My review of The House of Shattered Wings by Aliette de Bodard, about which I was probably less enthusiastic than most critics, first appeared in Interzone 261 (November-December 2015). Continue reading
Anthony Burgess, E.E. 'Doc' Smith, George Orwell, H.G. Wells, Harry Turtledove, Iain Banks, Jack Womack, Keith Roberts, Martin Amis, Norman Spinrad, Philip George Chadwick, Piers Anthony, Richard Calder, Robert Louis Stevenson, Ursula K. Le Guin
I’ve nearly finished gathering together all of my Cognitive Mapping columns from Vector. This is the penultimate one, and it first appeared in Vector 193, May-June 1997. Continue reading
On Saturday evening we finally got to see Arrival (insert usual and deserved superlatives here). On Saturday afternoon, I came across a review of the film; I haven’t sought it out again, I haven’t linked to it, because something so wrongheaded doesn’t deserve the link. At one point the reviewer said, in so many words, the subplot about the daughter is unnecessary but at least it’s not sentimental.
Well, he’s right about it not being sentimental. Otherwise … Continue reading
I’ve been meaning to get back to using this blog as a resource where I can keep as much of my writing as possible online, so let’s start with this review of Poems, Peoms & Other Atrocities by Garry Kilworth & Robert Holdstock, and Poems by Iain Banks & Ken MacLeod, which first appeared in Foundation 122, December 2015. Continue reading
Okay, 2016 was a bad year, in many more ways than I would care to enumerate. But on a personal level, it was a year in which silence seemed to fall, as if I became both deaf and mute. Not literally, I hasten to add, but metaphorically: I seemed to lose the ability to read and to write.
There is an excellent article by Neal Ascherson in the current issue of The London Review of Books (17 November 2016) which chimes with some of the ideas I started to put down in my last post here. “England prepares to leave the world” (such an apposite title) reminds me of something I’ve been thinking, in a rather inchoate way, over the last few months: all of the current shenanigans over Brexit are the result of weakness, not strength. The government is weak, and all of the political parties in Britain are weak, and everything that is happening in British politics at the moment is the result of a desperate effort to hold on rather than anything serious, thought-through and controlled. Continue reading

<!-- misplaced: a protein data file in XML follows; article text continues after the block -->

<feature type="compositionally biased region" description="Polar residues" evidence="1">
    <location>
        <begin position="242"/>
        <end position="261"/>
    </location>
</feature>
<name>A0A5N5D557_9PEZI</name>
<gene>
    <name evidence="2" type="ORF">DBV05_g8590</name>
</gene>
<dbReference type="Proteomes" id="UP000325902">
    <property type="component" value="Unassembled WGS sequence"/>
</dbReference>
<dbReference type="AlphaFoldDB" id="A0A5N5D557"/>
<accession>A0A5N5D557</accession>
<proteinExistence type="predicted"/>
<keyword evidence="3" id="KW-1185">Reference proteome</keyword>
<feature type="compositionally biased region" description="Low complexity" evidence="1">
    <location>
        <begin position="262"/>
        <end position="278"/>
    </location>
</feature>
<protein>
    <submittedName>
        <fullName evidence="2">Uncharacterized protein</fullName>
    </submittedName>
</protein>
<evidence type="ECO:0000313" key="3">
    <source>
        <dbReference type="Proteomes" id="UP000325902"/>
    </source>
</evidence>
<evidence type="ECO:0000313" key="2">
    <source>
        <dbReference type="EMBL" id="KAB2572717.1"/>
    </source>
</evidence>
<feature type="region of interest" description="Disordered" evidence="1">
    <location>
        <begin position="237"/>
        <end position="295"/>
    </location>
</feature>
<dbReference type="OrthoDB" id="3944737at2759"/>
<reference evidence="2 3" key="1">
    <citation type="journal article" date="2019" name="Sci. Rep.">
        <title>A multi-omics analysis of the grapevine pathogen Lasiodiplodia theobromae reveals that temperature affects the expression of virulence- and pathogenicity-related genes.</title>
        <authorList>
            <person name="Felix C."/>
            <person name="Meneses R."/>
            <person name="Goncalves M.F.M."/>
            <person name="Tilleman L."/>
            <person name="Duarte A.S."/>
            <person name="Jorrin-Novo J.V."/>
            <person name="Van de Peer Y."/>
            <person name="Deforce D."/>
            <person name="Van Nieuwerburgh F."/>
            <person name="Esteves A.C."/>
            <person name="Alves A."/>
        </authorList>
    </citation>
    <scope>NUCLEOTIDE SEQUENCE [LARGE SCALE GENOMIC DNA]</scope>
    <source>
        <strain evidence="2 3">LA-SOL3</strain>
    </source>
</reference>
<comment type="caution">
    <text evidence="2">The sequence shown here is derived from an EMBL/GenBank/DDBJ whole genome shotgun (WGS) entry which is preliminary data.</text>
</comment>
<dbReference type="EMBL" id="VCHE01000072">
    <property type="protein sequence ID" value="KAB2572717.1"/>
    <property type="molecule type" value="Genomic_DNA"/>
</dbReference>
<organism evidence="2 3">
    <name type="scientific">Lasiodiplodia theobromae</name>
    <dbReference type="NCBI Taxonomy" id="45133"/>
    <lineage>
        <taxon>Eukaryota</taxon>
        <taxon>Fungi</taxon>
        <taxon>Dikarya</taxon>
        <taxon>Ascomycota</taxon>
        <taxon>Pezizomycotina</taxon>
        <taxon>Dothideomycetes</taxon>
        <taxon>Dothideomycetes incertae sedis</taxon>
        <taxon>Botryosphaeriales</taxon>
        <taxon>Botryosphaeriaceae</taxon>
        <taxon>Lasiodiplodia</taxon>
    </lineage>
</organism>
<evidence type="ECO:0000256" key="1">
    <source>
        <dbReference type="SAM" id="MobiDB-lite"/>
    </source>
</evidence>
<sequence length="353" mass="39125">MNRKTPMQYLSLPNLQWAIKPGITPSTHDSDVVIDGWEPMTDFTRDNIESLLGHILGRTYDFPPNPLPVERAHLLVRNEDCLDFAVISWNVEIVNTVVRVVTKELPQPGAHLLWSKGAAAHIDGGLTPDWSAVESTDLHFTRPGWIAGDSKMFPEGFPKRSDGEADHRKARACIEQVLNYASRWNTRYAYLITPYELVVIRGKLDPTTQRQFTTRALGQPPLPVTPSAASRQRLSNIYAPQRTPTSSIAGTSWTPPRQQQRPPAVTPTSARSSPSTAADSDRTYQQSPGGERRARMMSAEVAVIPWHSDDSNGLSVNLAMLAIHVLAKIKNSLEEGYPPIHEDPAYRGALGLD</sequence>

In the deep dark hours of the morning, in despair at the results coming out of America, I began to think that democracy is broken. Then I thought again. No, democracy isn’t broken, it worked perfectly over Brexit and over Trump. We may not like the results, but the machinery (and that’s all that democracy is, a machine) worked exactly as it was intended to.
But what is broken is the system powered by that machine. And that system is politics; not government, not the will of the people, nothing like that, just politicians. Voters are the motive force that turns the machine, and politicians are what is spewed out at the end of the process. When commentators talk blandly about the Whitehall bubble or the Washington bubble, as they do with ever greater frequency, what they are saying, without ever examining it, is that there is a growing disconnect between the two ends of the process. Continue reading
‘Let’s go left,’ Cadogan suggested. ‘After all, Gollancz is publishing this book.’
I knew about this novel long before I read it, or indeed anything by Edmund Crispin. Maureen kept quoting the line about turning left at a junction because Gollancz was publishing the book. It was a knowingness that amused me. But not enough to make me pick up any of his novels and read them.
Then Maureen re-read this book, and said it might amuse me. So I read it, and there was the famous scene. But by then the self-referentiality of the book was well established. Not long before, when Fen and Cadogan had been locked inside a cupboard, Fen spends the time loudly proposing titles that Crispin might use for his next novel. Indeed, before the story even starts, there’s a note:
None but the most blindly credulous will imagine the characters and events in this story to be anything but fictitious.